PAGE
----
Development in the Tam Valley neighborhood followed the pattern of the historic subdivisions. As a result, residential streets were constructed to substandard widths with steep grade and insufficient provisions for emergency vehicle access.[29] [Emphasis added]

And that antiquated paper streets must be evaluated,

To insure that the development and subdivision of historic subdivisions which contain paper streets does not result in less-than adequate access and turn around facilities for fire suppression vehicles, and other service vehicles, or result in inadequate provision for on-street parking, fire hydrants, drainage facilities, existing vegetation management, soils conditions, landscaping and water courses.Furthermore, to insure that developments served by paper streets do not result in traffic burdens to adjoining and nearby established residential areas due to the absence of a traffic circulation plan when the historic subdivision was plotted. [30] [Emphasis added]

Also, as recently as of July 10, 2017, the CDA Planning Division recommended in the Staff Report to the Marin County Planning Commission, regarding a merger of vacant parcels in the Map[31], that

“the lots do not conform to the standards for minimum lot size under the lot-slope ordinance.”[32]

Regarding the validity of antiquated maps, in his memorandum of September 8, 2016, land use attorney Edward Yates[33] writes,

“Since that time, Marin County adopted the Paper Streets Ordinance, which essentially determines that pre-1953 parcel and subdivision maps do not adequately comply with current SMA requirements. This 1919 Map is an “antiquated map” that does not comply with current SMA requirements. Mere recordation of ancient maps does not in itself create a lot; the recordation must be accompanied by subsequent conveyance of a depicted lot by deed.1 These deeds must be verified by a county or city through the application for and issuance of a certificates of compliance. (MCMC § 20.84.050.) Apparently, no such certificates have been issued for the remaining undeveloped Garden Valley Park lots.” [Emphasis added]

And regarding conveyance of a depicted lot by deed, Yates refers to relevant case law

“Gardner v. County of Sonoma (2003) 29 Cal. 4th 990,991, in addressing an 1890 map found that a landowner cannot grandfather in “ancient” maps (e.g. 1907) where modern Map Act “design and improvement” standards were not required for those maps. See also Witt Home Ranch, Inc. v. County of Sonoma (2008) 165 Cal.App.4th 543,558 found that a subdivision created by a 1915 map did not create legal lots because that version of the SMA did not comply with the SMA’s and Gardner’s requirements that all such subdivisions take in to account design and improvements.“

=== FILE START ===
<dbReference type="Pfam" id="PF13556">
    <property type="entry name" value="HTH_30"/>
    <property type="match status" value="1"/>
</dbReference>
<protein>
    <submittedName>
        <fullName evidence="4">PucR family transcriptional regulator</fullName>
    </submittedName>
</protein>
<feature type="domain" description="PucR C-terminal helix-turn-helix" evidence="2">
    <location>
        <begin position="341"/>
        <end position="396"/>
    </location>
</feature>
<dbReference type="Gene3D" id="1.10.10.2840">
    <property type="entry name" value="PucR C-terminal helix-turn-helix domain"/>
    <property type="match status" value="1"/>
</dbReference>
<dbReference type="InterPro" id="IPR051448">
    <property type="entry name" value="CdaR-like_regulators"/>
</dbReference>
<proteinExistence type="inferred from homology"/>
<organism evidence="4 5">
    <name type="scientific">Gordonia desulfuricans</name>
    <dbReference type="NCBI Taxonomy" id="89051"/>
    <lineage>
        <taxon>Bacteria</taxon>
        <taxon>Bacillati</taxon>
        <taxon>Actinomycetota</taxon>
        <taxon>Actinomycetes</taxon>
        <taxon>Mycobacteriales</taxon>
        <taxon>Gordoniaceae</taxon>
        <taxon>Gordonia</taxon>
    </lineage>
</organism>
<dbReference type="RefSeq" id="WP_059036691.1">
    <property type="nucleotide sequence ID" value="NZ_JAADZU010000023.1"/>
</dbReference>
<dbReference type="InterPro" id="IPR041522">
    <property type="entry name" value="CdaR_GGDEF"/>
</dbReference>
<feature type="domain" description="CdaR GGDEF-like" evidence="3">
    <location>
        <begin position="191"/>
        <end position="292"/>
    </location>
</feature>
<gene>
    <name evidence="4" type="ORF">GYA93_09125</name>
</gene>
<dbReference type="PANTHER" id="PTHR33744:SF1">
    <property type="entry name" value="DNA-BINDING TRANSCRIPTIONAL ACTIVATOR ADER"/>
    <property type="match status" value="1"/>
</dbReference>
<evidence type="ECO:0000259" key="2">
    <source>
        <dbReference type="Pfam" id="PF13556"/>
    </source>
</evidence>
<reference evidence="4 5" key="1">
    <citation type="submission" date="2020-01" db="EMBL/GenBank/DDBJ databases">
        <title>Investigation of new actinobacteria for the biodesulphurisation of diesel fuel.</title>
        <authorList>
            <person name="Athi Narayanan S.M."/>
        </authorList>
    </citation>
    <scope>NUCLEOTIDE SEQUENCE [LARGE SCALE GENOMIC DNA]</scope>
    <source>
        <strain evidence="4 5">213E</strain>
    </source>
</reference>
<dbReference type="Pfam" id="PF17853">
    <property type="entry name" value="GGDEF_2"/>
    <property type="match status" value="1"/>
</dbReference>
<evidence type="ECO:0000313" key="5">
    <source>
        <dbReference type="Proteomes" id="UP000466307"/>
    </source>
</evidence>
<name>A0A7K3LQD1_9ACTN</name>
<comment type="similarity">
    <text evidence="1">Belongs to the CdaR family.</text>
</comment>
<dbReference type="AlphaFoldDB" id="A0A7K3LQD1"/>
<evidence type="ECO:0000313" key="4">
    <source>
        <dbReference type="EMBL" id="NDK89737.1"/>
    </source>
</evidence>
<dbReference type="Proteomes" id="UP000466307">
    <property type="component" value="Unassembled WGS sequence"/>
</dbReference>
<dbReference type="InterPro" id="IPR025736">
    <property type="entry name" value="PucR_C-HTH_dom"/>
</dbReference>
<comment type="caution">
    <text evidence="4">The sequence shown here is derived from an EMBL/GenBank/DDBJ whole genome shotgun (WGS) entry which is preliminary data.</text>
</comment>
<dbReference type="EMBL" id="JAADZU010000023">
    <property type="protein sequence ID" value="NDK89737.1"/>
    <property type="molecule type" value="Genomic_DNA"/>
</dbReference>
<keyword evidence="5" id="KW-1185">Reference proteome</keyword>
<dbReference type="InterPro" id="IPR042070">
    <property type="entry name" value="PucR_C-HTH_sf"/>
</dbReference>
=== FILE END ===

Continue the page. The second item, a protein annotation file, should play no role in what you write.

The CDA has suggested in the past, that “a new subdivision map is not required because the applicant is not proposing to create any new lots.” However, the contemplated lot mergers do, in fact, create new lots that can accommodate much larger structures, so that argument is equally untenable.

Finally, it is interesting to note that in an April 5, 1996, letter from Johanna Patri, a planner at CDA, she opined about an application by a lot owner to restrict access of paper street Fairview Avenue in the Project site as part of the proposed development of APN 049-044-01, 07. The applicant requested an abandonment of paper street Fairview Avenue, which would have resulted in restricting future access in and out of this subdivision.

Her commentary at that time about that application is relevant to our discussion today. Patri stated,

“It is my opinion that Objective LU.7 (Historic Subdivision of Development on Paper Streets) discourages the abandonment of paper streets and the potential for development.”

She continued by saying,

“Abandoning the paper street at this time would eliminate any possibility in the future for the development of this paper street, improvement to circulation in the neighborhood, and use of the paper street for emergency vehicles.”[34]

A similar attempt to restrict the same paper street access appears on the proposed Project plans. The plans show the narrowing of 40-foot wide paper street Alta Way to 16-foot to access APN 049-044-08 for development. APN 049-044-01, 07 were part of a County initiated merger in 2017 and are now represented by APN 049-044-08, a parcel identified in the Project description.

III - The newly released Report of Wildfire Preparedness, by the Marin County Civil Grand Jury, underscores the irreconcilable problems with the proposed Project

As noted above, the proposed Project fails to adequately address significant concerns regarding wildfire preparedness, evacuation, and emergency response. These concerns were recently underscored by a Marin County Civil Grand Jury Report entitled “Wildfire Preparedness: A New Approach,” published in April 2019 (hereinafter “the Report”).[35]

The Report states at the outset,

“Marin County has been warned repeatedly that it stands one spark away from a major conflagration, but many of the county’s governments continue to conduct business as usual. Uncoordinated pre-ignition planning, jurisdictional rivalries, and a glacial pace for implementation of improvements has left the public in grave danger.”[36]